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Wednesday, December 5, 2012

Do Vermont's Senators Back Filibuster Reform? Yes and Maybe

Posted By on Wed, Dec 5, 2012 at 4:44 PM

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In remarks Tuesday at the U.S. Capitol, Senate Majority Leader Harry Reid (D-Nev.) made clear he's serious about breaking the logjam in the Senate by reforming the body's onerous filibuster rules.

"We're going to change the rules. We cannot continue in this way. So I hope we can get something Republicans will work with us on," Reid said, according to several press accounts.

"But it won't be a handshake," he added, referring to a previous attempt to broker a truce. "We tried that last time; it didn't work."


Many in Reid's caucus are jonesing for a change to current Senate rules that allow the minority to block or slow legislative action. Led by more junior members like Sen. Jeff Merkley (D-Ore.) and Tom Udall (D-NM), they say the Senate should no longer require 60 votes to begin debate and should force those threatening to filibuster a bill to hold the floor and actually debate it.

Perhaps most controversially, the Senate agitators hope to strike during a brief window in January, at the start of the next Congress, when just a simple majority — not a two-thirds vote — is required to change Senate rules.

So where do Vermont's senators stand on filibuster reform?

Sen. Bernie Sanders (I-Vt.), who famously held the Senate floor for eight and a half hours in a pseudo-filibuster (it didn't really count because he wasn't actually blocking anything), backs the changes proposed by Merkley and Udall. An aide says he's also comfortable changing the rules with a simple majority vote.

"People are angry because they are hurting and Congress isn't responding. And one of the reasons Congress is not responding is we have Republicans playing an extraordinary role in terms of obstructionism — filibuster after filibuster," Sanders told  Current TV's Elliot Spitzer last week. "I certainly believe that if we're going to do the people's business we can't get bogged down in filibusters and we need real reform there."

As for Sen. Patrick Leahy (D-Vt.), it's a little less clear.

His spokesman, David Carle, points out that, as chairman of the Senate Judiciary Committee, "Few have had to contend with obstruction and with filibusters as often as he has over the last several years in overseeing the confirmation process for judicial nominees."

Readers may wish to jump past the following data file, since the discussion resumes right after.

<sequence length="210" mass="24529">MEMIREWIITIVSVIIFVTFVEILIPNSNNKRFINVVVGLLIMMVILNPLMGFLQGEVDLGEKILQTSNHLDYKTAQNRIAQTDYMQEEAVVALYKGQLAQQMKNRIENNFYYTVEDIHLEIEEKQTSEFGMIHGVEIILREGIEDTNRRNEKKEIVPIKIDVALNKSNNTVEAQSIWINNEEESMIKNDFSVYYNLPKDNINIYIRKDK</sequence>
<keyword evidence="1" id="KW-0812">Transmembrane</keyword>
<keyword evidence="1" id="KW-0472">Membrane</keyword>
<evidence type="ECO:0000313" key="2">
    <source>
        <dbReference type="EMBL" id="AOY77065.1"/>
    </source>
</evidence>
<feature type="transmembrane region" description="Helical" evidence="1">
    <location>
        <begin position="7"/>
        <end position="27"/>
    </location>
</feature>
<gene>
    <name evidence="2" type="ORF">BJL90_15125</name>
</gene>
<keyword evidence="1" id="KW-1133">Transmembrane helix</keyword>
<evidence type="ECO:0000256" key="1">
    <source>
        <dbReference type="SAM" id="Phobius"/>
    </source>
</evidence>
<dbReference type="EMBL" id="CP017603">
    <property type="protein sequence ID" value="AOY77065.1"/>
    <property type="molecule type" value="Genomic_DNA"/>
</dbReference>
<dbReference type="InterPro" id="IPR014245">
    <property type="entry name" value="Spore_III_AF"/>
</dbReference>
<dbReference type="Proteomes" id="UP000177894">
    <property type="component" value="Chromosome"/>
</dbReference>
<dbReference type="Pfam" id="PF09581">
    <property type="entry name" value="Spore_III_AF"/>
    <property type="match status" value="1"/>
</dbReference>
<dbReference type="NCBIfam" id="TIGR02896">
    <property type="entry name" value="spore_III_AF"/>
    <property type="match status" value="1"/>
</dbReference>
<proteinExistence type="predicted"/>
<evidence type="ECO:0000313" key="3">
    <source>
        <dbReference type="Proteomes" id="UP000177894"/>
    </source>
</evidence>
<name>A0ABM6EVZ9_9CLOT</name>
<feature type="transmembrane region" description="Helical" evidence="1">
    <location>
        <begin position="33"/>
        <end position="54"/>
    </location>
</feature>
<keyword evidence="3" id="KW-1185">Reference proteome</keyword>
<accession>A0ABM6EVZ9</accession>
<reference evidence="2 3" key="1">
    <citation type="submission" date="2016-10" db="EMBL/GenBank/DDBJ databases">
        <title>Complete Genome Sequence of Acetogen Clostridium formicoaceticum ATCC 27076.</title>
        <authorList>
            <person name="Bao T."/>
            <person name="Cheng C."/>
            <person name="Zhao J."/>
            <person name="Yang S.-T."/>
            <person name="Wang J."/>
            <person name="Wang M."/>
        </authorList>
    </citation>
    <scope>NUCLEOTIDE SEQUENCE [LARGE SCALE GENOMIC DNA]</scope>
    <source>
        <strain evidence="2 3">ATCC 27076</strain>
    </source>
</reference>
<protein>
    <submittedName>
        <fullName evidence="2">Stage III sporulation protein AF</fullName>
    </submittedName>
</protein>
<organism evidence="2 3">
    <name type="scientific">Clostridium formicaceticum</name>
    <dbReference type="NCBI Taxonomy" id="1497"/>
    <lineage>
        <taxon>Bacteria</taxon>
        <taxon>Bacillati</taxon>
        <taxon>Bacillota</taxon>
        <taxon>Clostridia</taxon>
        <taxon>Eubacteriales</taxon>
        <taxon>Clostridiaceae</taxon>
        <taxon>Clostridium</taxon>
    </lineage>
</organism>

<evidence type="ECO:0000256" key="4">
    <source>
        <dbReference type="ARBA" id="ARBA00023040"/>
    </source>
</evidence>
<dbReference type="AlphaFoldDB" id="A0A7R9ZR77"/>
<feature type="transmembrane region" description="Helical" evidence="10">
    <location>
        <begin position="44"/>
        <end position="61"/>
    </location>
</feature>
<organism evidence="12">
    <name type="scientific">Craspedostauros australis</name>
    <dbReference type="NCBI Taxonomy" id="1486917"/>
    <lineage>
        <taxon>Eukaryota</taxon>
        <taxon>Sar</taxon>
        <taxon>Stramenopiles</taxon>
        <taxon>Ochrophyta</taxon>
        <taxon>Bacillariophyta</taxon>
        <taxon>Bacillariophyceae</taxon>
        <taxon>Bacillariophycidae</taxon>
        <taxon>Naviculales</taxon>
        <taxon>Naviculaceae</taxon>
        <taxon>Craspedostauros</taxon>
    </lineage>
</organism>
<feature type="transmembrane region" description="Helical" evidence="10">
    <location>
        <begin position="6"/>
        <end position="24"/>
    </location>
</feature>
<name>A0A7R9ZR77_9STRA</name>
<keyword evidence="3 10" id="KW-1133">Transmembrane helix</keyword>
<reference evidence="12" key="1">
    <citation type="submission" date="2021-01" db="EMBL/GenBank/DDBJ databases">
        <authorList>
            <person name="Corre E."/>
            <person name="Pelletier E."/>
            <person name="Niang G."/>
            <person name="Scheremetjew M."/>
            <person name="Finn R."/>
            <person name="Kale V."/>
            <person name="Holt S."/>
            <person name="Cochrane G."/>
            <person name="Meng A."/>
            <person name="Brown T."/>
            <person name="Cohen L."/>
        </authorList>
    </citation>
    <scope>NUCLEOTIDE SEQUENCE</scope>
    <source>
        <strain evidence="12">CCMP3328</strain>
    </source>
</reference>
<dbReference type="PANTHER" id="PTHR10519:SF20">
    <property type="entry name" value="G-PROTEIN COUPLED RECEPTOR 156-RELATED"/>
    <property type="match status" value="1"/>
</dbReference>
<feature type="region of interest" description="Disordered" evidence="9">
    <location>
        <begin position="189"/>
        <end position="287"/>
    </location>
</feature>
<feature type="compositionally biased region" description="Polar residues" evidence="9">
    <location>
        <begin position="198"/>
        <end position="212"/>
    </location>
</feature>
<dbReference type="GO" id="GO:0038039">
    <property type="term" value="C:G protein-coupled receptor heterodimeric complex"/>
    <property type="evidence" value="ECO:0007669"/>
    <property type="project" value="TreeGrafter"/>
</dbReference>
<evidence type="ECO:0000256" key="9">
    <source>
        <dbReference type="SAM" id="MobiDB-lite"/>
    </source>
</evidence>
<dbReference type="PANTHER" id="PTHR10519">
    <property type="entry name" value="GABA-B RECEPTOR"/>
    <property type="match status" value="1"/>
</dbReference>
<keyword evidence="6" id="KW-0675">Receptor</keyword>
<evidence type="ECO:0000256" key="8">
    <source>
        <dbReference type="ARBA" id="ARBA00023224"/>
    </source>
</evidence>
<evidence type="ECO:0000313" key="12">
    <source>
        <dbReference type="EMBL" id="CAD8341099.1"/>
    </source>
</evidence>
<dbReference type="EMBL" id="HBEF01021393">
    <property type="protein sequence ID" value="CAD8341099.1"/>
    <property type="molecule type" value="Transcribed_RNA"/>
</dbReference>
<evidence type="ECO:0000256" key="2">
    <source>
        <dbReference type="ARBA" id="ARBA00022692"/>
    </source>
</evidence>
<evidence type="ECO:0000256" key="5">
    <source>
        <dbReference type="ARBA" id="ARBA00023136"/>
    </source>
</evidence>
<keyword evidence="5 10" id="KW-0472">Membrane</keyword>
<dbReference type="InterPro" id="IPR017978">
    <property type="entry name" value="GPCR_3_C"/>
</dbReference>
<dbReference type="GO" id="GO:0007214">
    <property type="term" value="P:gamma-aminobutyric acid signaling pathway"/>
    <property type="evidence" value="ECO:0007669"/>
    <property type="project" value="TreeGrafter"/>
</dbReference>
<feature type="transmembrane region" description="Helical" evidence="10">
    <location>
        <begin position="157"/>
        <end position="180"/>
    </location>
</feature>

Carle adds: "He has said that if other options will not work and if abuses continue to escalate, at some point rules will need to be updated so the Senate can function properly. He has been discussing the problem and possible solutions with other senators on both sides of the aisle."

Does that mean Leahy backs Merkley's and Udall's proposals? And is he comfortable changing the rules with just a simple majority?

We couldn't quite tell, so we asked again.

"He has not made commitments on particular reform plans and continues to discuss them with other senators," Carle replied.

Leahy's seeming hesitance may have something to do with the length of his tenure — and memories of his days in the minority.

As the New York Times explained last week, "The divide exists somewhat along electoral generational lines. Newer senators, appalled by the moslasseslike movement of bills and the overall dysfunction of the chamber" mostly back the changes, while "others, deeply aware that a majority party today can be the sad and lonely minority tomorrow" are less supportive.

Talking Points Memo reported Tuesday that "several senior Senate Democrats" are particularly loathe to change the rules with just a simple majority. And TPM quotes Reid's Republican counterpart, Minority Leader Mitch McConnell (R-KY) saying, "There's a growing Democratic unease with breaking the rules to change the rules. I think it would be very difficult for that to come about."

Here in Vermont, it's unclear how worked up the populace is over the inside baseball of Senate procedures. But at least two sister newspapers — the Rutland Herald and Barre-Montpelier Times Argus — certainly are.

"In the United States the bastion of oligarchy is the U.S. Senate. That’s because the rules of the Senate provide for minority rule. It is anti-democratic, but it’s the way it is," the papers wrote in a Saturday editorial.

"Sens. Patrick Leahy and Bernard Sanders must back efforts to limit the power of the minority to rule the day," the papers continued. "In the past Democrats have been reluctant to do so because they wanted to reserve the filibuster power for the day when they were in the minority. But the Republicans have overplayed their hand, abusing the filibuster to such an extent that action is required."

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About The Author

Paul Heintz

Paul Heintz

Paul Heintz is a staff writer and political editor for Seven Days. He wrote the "Fair Game" political column from May 2012 through December 2016.

More by Paul Heintz


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